Very sad news for Maple Leaf fans across the globe today. A source close to Colby Armstrong has revealed that "Army", as he is affectionately known, will be filing retirement papers with the NHL at some point in the coming days. It seems that the wacky Leaf suffers from an incurable, debilitating disease known as "Boneitis", and will be hanging up the skates in order to spend more time with his family and work on finding a cure. Armstrong, who signed with Toronto in the summer of 2010, has 202 career NHL points in 419 games.
More after the jump...
A bit of research tells us that Boneitis is an extremely rare and damaging form of Rheumatism. The bones in the human body begin to twist and break apart, eventually leading to death. Little else is known about the disease, including its cause or how it spreads from person to person. Strangely enough, Colby Armstrong's teammate Tim Connolly is one of the few worldwide survivors of this crippling disease (of note: our source indicates that Connolly and Armstrong are being kept secluded from each other to avoid a relapse for Connolly).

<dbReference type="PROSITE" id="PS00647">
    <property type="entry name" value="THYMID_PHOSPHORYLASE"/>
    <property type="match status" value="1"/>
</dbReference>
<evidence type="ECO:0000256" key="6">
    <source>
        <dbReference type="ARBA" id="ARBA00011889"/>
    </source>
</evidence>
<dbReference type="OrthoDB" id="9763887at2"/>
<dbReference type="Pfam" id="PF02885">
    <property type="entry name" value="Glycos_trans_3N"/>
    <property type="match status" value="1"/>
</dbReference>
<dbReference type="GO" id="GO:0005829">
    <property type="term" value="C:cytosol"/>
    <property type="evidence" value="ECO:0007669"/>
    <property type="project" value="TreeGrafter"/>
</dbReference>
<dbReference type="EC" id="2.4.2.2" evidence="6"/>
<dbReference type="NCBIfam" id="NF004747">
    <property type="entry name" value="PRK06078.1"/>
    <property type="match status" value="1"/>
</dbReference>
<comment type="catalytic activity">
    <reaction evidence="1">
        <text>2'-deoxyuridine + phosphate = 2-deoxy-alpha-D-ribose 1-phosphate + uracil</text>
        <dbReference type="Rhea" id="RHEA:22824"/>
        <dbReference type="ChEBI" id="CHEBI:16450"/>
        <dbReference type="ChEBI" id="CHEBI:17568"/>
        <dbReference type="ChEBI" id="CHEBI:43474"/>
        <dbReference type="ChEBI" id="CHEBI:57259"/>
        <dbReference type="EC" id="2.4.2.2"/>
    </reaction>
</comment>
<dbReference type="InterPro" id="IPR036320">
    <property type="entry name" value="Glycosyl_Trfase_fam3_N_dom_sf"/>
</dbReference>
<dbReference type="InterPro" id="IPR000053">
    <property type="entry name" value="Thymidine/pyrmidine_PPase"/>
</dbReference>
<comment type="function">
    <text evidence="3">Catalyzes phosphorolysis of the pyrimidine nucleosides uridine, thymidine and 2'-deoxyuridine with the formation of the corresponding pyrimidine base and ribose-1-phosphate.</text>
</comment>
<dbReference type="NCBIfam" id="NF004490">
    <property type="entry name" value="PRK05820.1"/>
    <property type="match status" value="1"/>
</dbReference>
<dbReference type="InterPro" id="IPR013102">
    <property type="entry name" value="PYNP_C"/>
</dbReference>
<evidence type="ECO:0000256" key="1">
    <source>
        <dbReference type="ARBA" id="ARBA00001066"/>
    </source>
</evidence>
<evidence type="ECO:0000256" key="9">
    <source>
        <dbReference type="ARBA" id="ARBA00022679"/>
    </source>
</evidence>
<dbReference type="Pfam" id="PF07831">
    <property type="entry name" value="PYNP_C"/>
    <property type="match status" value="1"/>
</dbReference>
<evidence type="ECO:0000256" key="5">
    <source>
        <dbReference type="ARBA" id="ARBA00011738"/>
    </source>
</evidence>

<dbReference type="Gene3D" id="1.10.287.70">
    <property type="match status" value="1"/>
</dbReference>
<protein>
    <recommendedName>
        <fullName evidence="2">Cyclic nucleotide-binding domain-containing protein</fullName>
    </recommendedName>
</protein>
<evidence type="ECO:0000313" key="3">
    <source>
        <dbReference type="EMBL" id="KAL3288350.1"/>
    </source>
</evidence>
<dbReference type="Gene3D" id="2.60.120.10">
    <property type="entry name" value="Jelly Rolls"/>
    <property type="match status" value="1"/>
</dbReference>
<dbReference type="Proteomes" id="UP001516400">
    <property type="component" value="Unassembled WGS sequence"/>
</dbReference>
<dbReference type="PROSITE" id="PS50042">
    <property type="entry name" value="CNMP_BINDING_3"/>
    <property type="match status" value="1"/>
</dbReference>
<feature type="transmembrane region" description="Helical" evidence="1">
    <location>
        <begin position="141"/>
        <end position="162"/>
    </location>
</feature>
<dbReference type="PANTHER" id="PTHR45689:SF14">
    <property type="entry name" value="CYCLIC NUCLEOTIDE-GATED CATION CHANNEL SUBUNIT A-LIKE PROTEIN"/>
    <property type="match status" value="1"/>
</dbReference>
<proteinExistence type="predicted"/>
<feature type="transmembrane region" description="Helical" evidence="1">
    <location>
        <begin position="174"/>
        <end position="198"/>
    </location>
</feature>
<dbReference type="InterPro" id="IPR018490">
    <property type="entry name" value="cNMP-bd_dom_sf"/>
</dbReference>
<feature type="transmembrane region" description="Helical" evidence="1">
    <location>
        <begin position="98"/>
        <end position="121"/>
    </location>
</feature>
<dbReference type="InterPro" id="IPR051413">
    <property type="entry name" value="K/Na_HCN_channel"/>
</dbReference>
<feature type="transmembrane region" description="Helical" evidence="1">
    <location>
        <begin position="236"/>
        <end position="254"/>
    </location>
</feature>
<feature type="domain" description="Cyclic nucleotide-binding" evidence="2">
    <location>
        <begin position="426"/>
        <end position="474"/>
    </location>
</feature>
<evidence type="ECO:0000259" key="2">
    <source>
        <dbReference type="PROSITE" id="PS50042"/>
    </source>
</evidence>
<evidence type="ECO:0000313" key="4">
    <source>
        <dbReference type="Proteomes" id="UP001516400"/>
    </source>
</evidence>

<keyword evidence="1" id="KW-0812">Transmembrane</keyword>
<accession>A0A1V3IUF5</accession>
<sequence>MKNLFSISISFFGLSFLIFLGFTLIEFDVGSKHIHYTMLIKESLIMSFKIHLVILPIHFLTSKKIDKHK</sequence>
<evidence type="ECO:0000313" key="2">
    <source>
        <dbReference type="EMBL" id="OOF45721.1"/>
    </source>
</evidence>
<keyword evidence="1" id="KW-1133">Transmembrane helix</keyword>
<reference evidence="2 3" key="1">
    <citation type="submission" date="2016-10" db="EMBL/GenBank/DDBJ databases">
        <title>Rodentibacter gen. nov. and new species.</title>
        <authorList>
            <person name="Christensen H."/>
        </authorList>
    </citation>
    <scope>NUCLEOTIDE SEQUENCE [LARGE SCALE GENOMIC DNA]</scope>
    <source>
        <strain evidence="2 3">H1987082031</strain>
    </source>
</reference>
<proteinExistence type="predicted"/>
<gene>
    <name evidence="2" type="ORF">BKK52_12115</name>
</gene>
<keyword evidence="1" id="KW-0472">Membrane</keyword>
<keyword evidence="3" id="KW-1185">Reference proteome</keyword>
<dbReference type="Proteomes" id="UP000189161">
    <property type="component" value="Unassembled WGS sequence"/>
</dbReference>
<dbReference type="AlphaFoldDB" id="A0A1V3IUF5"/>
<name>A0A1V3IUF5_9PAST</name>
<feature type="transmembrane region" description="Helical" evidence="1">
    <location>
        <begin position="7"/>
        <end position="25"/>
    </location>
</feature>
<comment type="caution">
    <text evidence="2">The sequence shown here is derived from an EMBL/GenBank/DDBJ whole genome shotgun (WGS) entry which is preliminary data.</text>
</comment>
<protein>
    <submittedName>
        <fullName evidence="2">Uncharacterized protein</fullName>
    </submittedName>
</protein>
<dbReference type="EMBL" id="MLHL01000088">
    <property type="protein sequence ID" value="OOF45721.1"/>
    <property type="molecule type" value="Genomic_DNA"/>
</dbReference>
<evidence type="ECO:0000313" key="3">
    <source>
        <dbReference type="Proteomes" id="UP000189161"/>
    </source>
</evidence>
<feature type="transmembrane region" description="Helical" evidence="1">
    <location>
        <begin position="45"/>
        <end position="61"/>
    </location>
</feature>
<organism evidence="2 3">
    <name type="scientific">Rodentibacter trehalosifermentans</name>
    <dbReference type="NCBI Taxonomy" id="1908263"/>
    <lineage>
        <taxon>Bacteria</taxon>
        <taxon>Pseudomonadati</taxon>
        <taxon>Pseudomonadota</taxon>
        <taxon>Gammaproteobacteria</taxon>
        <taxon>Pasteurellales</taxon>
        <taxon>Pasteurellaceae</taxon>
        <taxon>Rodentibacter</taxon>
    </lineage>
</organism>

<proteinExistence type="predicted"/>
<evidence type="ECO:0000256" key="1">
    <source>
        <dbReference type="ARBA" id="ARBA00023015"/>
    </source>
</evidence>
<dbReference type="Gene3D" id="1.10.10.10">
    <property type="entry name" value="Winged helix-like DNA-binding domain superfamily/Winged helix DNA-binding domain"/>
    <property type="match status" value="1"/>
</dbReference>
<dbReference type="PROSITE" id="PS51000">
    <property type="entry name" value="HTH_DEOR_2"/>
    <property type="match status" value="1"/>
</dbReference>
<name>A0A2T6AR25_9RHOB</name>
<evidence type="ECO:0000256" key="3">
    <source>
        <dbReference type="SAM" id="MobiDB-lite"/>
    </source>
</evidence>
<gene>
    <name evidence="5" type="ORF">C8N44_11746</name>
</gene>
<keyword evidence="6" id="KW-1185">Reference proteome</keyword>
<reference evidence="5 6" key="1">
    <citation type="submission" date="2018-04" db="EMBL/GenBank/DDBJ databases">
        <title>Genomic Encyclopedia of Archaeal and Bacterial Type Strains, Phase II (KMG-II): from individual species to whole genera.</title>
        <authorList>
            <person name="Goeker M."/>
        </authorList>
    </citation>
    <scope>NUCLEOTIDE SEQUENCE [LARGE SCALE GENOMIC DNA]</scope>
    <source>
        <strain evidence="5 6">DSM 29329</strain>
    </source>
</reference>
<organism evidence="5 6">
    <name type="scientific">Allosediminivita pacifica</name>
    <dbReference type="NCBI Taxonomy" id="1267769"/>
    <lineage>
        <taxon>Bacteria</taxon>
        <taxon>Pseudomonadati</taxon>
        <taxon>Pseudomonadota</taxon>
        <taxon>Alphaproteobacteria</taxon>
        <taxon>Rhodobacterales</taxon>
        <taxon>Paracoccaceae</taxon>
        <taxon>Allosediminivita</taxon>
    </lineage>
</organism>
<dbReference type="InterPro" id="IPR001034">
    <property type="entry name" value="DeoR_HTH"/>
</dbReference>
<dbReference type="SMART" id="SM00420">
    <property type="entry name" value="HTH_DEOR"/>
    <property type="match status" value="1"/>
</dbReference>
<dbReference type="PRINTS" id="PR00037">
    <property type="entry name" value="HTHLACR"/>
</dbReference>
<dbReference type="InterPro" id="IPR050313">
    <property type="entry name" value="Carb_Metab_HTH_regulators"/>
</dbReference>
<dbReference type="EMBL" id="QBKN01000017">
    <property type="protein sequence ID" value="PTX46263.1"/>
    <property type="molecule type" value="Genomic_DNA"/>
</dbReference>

The hockey world has been stunned by this announcement. Bill Watters of AM640 fame expressed surprise and disappointment that Armstrong would choose to retire since he didn't think that he was a "3rd of July parade kind of player."
Glenn Healy of Hockey Night In Canada offered his medical opinion that it seemed like retirement was a little premature and that it seemed that Armstrong was "being a little bit theatrical" about the severity of his illness.
Linesman David Brisebois, who worked the final game before Armstrong's career came to an end, noted that the announcement caught him unaware as he "did not see this coming at all" despite having been witness to Colby's bout of nausea prior to the Leafs-Kings game.
Damien Cox suggested that Armstrong was one more notch in the belt for the scourge of fighting as another career was cut short. When we mentioned that there is no clear medical link between fighting and boneitis he promptly hung up the phone.
Dave Feschuk and Steve Simmons noted that Ron Wilson and Brian Burke's culture of lying had so deeply permeated the Leafs' organization that Armstrong worked tirelessly to hide his boneitis from the medical staff despite great personal risk.
We wanted to get a serious medical opinion on the consequences of living with boneitis so we reached out to Dr. John A. Zoidberg, a known expert in the field of Boneitis research, for comment but all we received in response was a voice-mail message that said "Woop woop woop woop!".